If We Were Having Coffee… On April 25

Hello, my lovelies!

I’m glad to see you for our Weekend Coffee Share, as initiated by the lovely Part Time Monster.

If we were having coffee today we’d meet at the ice cream parlour in town, despite the rain. We’ve had nice weather for the past week but it’s been raining all morning so far. Still, I need to get out a little and I fancy an ice cream with my coffee. Would you join me?

Continue reading If We Were Having Coffee… On April 25

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The smoke that thunders – Victoria Falls

This post is part of the April 2015 A to Z Challenge. Find the challengers via the Blog Sign-Up or on Twitter using #AtoZChallenge.

You can hear Victoria Falls long before you see them. The majestic waterfall on the border between Zambia and Zimbabwe drops into a narrow gorge, amplifying the crashing water’s echo throughout the gorge and beyond. It can be heard in Livingstone, Zambia and Victoria Falls, Zimbabwe.

The Zambezi is a mighty river, home to hippos and crocodiles, it also provides the livelihood for many of the people living along its shores.

Continue reading The smoke that thunders – Victoria Falls

Waltzing Matilda at Uluru

This post is part of the April 2015 A to Z Challenge. Find the challengers via the Blog Sign-Up or on Twitter using #AtoZChallenge.

You may have heard Australia’s unofficial anthem, Waltzing Matilda. In it, “a jolly swagman camps by a billabong, under the shade of a coolibah tree.” But to fully understand the lyrics, you need to know the lingo.

A swag is a traditional Australian sleeping bag. They are rolled up and carried on your back during the day. These days, they are sturdy things made of canvas, and some even have a bit of padding on one side to act as a mattress. A swagman therefore, is a traveller or worker who is camping out in one of these swags. A billabong is a waterhole and coolibah is a type of eucalyptus.  Matilda is the nickname the men gave their swags.

Now imagine camping out in the vast Outback of Australia, where there’s no light pollution, sleeping underneath millions of stars in the shadow of Uluru (Ayers Rock). Sounds amazing, right?

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The Doctor Who makes reading cool

The Doctor of BBC’s Doctor Who might be a world-saving, time-travelling 900-odd-year-old alien, but even he makes time for a good book or two in his hectic life.

What started over 50 years ago as a (somewhat) educational filler-programme is teaching kids today (in a very sneaky way) that literature isn’t dull. Literary references abound on the show, and the Doctor is showing a whole new generation that it’s perfectly acceptable to geek out a little when you meet your favourite author or cry over fictional characters. Sometimes, the literary nods are subtle, a throw-away line here or a sneaky glimpse of something there, but sometimes they are bold and in your face. For example, there are a whole episodes dedicated to William Shakespeare, Charles Dickens and Agatha Christie.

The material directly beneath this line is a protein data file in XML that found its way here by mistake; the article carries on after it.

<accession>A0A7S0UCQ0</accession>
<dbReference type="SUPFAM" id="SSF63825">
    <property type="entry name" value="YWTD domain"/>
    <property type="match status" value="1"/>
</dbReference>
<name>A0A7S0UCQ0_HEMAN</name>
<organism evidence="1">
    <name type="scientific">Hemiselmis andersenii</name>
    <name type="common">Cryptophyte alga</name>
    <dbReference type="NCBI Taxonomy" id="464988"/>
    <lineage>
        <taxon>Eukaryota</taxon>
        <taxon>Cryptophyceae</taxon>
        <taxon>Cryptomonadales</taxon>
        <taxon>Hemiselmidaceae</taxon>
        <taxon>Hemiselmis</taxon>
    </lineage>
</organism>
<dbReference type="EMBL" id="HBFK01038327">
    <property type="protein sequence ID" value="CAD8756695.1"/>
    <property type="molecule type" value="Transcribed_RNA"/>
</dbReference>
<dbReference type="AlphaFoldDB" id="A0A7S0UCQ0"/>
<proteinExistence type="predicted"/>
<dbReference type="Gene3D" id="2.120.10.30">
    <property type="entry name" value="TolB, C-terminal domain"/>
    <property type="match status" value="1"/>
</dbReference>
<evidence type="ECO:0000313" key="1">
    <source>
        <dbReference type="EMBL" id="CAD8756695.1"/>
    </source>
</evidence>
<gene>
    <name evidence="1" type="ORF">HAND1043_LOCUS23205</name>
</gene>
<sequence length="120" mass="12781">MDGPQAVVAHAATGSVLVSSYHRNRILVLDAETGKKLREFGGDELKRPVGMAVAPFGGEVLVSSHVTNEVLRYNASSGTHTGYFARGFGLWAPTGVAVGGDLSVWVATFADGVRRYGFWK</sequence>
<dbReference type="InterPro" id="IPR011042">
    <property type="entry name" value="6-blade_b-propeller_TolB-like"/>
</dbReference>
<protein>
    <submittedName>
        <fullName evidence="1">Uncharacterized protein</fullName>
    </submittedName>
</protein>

Some episodes were even written by famous authors. The list of authors includes such names like Ben Aaronovitch (known for Rivers of London), Douglas Adams (known for Hitchhiker’s Guide to the Galaxy), Neil Gaiman (known for Neverwhere) and Mark Gatiss (known for the Lucifer Box trilogy).

As it is World Book Day today (except in the UK, because they’re special little snowflakes) I compiled a list of 40 references to literature or reading on Doctor Who, with a little help from my cousin.

Have we missed anything?

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Monkeyin’ around in Tafi-Atome

This post is part of the April 2015 A to Z Challenge. Find the challengers via the Blog Sign-Up or on Twitter using #AtoZChallenge. Located in the heart of Ghana’s Volta region, some 230km north of the capital Accra, the village of Tafi-Atome is making a name for itself in the eco-tourism niche as the home of the Tafi-Atome Monkey Sanctuary. Continue reading Monkeyin’ around in Tafi-Atome

World Book Day: Sherlock Holmes #Shelfie

It’s World Book Day, and so I thought I’d take a shelfie of my favourite book: Sherlock Holmes.

This leather-bound edition of the Complete Sherlock Holmes stories is one of my most treasured books, and the centrepiece of my collection.

My leather-bound Complete Sherlock Holmes, with a small violin and bow as well as figurines of Sherlock and John as they appear on the BBC show Sherlock. Photography by Cornelia Kaufmann
My leather-bound Complete Sherlock Holmes, with a small violin and bow as well as figurines of Sherlock and John as they appear on the BBC show Sherlock. Photography by Cornelia Kaufmann

I do have other Holmes books, including The Adventures of Sherlock Holmes in English and an illustrated German version. I also have non-ACD Holmes stories, like Young Sherlock Holmes by Andrew Lane and House of Silk by Anthony Horowitz.

And in front of the Sherlock Holmes book and violin, are two small figurines of Sherlock Holmes and John Watson as they appear on the modern BBC show Sherlock, because I like Holmes & Watson in all their incarnations.  The small lads were made by Elanor Clay Works on Etsy.

 

World Book Day: Harry Potter #Shelfie

Today is World Book Day (except if you’re in the UK – then it was on March 5).

So I thought I’d share a few glances at my bookshelves with you and take a few shelfies.

Here’s my Harry Potter Shelfie:

My German Harry Potter books (left) and English Harry Potter books (right), separated by Hedwig. Photography by Cornelia Kaufmann
My German Harry Potter books (left) and English Harry Potter books (right), separated by Hedwig. Photography by Cornelia Kaufmann

There are 4 more, colourful small owls as well. Two in front of the German language hardcovers and two in front of the English language books (only the first 3 books are paperbacks).